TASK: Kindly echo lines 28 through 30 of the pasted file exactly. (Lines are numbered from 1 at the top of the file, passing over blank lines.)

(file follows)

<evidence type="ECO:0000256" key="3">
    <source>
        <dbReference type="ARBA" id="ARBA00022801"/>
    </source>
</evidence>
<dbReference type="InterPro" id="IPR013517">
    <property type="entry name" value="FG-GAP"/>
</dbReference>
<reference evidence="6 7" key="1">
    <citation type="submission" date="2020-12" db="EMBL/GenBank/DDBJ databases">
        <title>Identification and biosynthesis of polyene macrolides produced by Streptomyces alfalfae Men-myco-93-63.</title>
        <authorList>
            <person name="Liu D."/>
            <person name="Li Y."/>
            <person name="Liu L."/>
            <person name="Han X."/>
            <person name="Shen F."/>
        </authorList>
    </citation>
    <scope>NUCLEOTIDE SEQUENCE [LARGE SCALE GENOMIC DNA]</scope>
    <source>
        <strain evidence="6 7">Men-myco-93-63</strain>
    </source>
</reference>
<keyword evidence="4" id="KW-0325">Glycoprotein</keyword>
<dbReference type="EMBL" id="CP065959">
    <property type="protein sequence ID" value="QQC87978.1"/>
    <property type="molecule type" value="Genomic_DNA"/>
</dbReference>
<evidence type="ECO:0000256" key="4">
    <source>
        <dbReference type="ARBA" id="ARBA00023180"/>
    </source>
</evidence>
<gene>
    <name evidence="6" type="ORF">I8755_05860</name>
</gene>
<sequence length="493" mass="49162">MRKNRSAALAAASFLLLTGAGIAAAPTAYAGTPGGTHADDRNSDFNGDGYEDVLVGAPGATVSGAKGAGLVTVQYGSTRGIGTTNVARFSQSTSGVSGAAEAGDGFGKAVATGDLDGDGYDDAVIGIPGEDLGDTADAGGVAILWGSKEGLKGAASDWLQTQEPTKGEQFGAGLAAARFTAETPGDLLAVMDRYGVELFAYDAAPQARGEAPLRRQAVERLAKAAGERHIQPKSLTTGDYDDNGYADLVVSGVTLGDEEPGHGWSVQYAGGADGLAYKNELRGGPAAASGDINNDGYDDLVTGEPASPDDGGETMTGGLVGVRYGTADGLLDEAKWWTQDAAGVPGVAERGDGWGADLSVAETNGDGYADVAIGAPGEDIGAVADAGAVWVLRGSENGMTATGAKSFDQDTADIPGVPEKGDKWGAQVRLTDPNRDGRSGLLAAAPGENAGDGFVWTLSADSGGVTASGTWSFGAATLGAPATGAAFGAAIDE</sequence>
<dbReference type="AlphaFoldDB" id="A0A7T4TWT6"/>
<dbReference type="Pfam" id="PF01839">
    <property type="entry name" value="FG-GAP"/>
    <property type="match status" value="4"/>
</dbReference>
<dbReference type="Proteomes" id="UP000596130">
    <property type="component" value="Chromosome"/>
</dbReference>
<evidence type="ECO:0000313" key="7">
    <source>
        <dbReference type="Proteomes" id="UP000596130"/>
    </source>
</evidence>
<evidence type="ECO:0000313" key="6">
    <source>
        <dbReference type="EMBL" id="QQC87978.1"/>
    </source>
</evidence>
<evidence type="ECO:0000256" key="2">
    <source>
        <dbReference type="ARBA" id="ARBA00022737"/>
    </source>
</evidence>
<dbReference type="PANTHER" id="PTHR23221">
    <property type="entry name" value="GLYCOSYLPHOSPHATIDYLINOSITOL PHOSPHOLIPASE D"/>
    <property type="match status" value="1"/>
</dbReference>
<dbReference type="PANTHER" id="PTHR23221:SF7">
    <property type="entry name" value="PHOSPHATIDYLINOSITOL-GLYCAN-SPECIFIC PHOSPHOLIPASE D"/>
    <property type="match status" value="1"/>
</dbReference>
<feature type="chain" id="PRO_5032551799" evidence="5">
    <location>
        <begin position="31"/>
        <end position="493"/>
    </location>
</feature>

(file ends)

    <property type="molecule type" value="Genomic_DNA"/>
</dbReference>
<evidence type="ECO:0000256" key="4">